Most historians believe that the Celtic festival, known as Samhain, was one of the main influences on what we celebrate as Halloween. The festival was held on November 1 and took place at the same time as the village harvest. People believed that dead spirits walked among them, and would often dress up as ghosts to scare the spirits away. In addition to dressing up the night before Samhain (October 31), people left food and drinks in front of their homes in hopes of satisfying the dead spirits!
All Saints Day & Hallowtide
As Christianity expanded throughout Europe, Samhain was replaced with All Saints Day. The Catholic Church also modified the night before All Saints Day into Hallowtide. The poor influenced the newly named holidays as well. Since Catholics believe in purgatory, poor people would often go to their neighbors’ homes on Hallowtide to offer prayers for the deceased. The more prayers a deceased relative would receive, the faster they could leave purgatory.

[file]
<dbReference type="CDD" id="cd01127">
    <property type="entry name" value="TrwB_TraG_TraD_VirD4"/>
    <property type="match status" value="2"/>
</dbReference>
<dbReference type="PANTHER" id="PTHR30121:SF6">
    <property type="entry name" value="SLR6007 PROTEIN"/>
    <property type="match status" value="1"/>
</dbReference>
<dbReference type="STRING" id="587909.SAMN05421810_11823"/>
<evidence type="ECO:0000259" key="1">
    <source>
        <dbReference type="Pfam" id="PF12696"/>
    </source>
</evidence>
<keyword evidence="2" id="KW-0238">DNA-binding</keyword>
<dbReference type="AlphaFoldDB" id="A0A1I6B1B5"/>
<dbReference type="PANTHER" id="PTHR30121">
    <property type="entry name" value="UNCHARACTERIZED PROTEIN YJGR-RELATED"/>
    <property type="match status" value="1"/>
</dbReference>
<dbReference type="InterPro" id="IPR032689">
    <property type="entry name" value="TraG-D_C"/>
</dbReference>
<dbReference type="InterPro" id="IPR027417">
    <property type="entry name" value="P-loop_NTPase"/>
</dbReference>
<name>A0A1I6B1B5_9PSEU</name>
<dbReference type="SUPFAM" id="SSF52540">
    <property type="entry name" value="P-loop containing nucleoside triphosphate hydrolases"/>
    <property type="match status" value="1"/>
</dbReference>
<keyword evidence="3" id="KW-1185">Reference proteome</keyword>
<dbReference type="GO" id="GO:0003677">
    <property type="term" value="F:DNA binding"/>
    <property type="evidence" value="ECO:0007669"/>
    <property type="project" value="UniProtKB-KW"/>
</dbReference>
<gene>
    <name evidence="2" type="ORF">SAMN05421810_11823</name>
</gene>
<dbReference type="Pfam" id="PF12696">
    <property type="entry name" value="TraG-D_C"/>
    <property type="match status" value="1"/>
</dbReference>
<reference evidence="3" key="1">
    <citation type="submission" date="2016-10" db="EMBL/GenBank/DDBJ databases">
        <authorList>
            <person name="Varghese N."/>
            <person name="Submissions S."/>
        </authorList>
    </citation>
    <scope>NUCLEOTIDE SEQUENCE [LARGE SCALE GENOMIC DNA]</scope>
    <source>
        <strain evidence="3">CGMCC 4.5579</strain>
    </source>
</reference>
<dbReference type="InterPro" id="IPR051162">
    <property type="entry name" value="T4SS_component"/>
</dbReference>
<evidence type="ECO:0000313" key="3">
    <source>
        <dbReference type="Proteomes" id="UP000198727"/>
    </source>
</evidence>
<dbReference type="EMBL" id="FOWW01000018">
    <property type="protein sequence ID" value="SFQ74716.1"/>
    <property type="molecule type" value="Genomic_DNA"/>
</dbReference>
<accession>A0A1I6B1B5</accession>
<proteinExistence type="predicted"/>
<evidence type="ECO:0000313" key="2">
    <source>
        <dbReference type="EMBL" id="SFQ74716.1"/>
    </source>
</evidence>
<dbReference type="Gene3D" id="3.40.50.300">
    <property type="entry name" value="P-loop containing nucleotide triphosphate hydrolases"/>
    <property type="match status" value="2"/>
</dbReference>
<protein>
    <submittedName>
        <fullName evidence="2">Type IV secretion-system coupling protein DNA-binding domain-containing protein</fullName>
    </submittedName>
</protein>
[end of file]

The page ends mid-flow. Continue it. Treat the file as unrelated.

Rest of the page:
Trick or Treat
Over the years, children became more interested in what is now renamed Halloween. Instead of adults, it was the children who went to their neighbors’ homes to give prayer and receive food. Since the young ones were doing it for the food, adults knew it was a “trick,” and in turn, the kids would give a little dance performance to earn their treats. As time passed, more and more Europeans moved to America in hopes of starting a new life in the country. They left most of their traditions back home, but somehow Halloween was brought with them. As we know, the celebration evolved drastically over the years, and these days all children need to do for their treats is wear a costume!